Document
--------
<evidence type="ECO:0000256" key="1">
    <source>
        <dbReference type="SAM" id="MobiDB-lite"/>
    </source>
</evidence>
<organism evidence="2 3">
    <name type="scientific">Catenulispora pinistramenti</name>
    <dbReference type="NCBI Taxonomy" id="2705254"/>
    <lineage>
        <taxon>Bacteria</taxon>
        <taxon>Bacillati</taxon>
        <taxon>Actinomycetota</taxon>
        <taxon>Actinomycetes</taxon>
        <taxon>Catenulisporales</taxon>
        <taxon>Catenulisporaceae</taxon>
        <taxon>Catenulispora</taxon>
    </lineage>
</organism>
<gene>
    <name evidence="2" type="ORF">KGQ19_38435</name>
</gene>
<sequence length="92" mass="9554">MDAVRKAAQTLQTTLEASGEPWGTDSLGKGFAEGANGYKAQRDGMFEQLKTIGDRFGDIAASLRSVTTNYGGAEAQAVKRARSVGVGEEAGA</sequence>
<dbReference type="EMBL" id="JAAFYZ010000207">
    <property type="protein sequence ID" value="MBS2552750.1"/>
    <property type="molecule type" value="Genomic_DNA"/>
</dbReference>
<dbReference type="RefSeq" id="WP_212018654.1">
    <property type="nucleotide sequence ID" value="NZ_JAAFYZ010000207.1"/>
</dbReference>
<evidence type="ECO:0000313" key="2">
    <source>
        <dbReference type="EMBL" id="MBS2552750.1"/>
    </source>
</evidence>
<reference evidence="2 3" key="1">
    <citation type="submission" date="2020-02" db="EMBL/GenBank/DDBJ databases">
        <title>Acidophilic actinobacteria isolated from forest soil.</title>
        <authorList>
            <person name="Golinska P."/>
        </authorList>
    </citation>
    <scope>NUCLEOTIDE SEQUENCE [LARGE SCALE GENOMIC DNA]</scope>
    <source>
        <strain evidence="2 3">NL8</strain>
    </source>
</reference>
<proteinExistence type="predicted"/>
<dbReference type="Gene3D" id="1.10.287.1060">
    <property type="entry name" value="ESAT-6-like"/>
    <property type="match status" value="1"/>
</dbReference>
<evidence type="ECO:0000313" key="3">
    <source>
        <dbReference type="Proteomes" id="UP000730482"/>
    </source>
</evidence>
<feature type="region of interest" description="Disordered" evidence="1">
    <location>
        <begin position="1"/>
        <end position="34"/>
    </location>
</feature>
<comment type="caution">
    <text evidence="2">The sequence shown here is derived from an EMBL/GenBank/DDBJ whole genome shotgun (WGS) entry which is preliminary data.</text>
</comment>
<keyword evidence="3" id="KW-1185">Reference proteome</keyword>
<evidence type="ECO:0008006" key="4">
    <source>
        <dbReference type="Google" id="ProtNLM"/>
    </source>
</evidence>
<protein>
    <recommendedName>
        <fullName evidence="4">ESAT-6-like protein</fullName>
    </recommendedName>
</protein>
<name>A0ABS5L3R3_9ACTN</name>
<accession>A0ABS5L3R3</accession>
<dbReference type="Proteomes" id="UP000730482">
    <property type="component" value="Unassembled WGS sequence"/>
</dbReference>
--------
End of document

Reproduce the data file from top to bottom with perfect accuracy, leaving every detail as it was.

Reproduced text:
<evidence type="ECO:0000256" key="1">
    <source>
        <dbReference type="SAM" id="MobiDB-lite"/>
    </source>
</evidence>
<organism evidence="2 3">
    <name type="scientific">Catenulispora pinistramenti</name>
    <dbReference type="NCBI Taxonomy" id="2705254"/>
    <lineage>
        <taxon>Bacteria</taxon>
        <taxon>Bacillati</taxon>
        <taxon>Actinomycetota</taxon>
        <taxon>Actinomycetes</taxon>
        <taxon>Catenulisporales</taxon>
        <taxon>Catenulisporaceae</taxon>
        <taxon>Catenulispora</taxon>
    </lineage>
</organism>
<gene>
    <name evidence="2" type="ORF">KGQ19_38435</name>
</gene>
<sequence length="92" mass="9554">MDAVRKAAQTLQTTLEASGEPWGTDSLGKGFAEGANGYKAQRDGMFEQLKTIGDRFGDIAASLRSVTTNYGGAEAQAVKRARSVGVGEEAGA</sequence>
<dbReference type="EMBL" id="JAAFYZ010000207">
    <property type="protein sequence ID" value="MBS2552750.1"/>
    <property type="molecule type" value="Genomic_DNA"/>
</dbReference>
<dbReference type="RefSeq" id="WP_212018654.1">
    <property type="nucleotide sequence ID" value="NZ_JAAFYZ010000207.1"/>
</dbReference>
<evidence type="ECO:0000313" key="2">
    <source>
        <dbReference type="EMBL" id="MBS2552750.1"/>
    </source>
</evidence>
<reference evidence="2 3" key="1">
    <citation type="submission" date="2020-02" db="EMBL/GenBank/DDBJ databases">
        <title>Acidophilic actinobacteria isolated from forest soil.</title>
        <authorList>
            <person name="Golinska P."/>
        </authorList>
    </citation>
    <scope>NUCLEOTIDE SEQUENCE [LARGE SCALE GENOMIC DNA]</scope>
    <source>
        <strain evidence="2 3">NL8</strain>
    </source>
</reference>
<proteinExistence type="predicted"/>
<dbReference type="Gene3D" id="1.10.287.1060">
    <property type="entry name" value="ESAT-6-like"/>
    <property type="match status" value="1"/>
</dbReference>
<evidence type="ECO:0000313" key="3">
    <source>
        <dbReference type="Proteomes" id="UP000730482"/>
    </source>
</evidence>
<feature type="region of interest" description="Disordered" evidence="1">
    <location>
        <begin position="1"/>
        <end position="34"/>
    </location>
</feature>
<comment type="caution">
    <text evidence="2">The sequence shown here is derived from an EMBL/GenBank/DDBJ whole genome shotgun (WGS) entry which is preliminary data.</text>
</comment>
<keyword evidence="3" id="KW-1185">Reference proteome</keyword>
<evidence type="ECO:0008006" key="4">
    <source>
        <dbReference type="Google" id="ProtNLM"/>
    </source>
</evidence>
<protein>
    <recommendedName>
        <fullName evidence="4">ESAT-6-like protein</fullName>
    </recommendedName>
</protein>
<name>A0ABS5L3R3_9ACTN</name>
<accession>A0ABS5L3R3</accession>
<dbReference type="Proteomes" id="UP000730482">
    <property type="component" value="Unassembled WGS sequence"/>
</dbReference>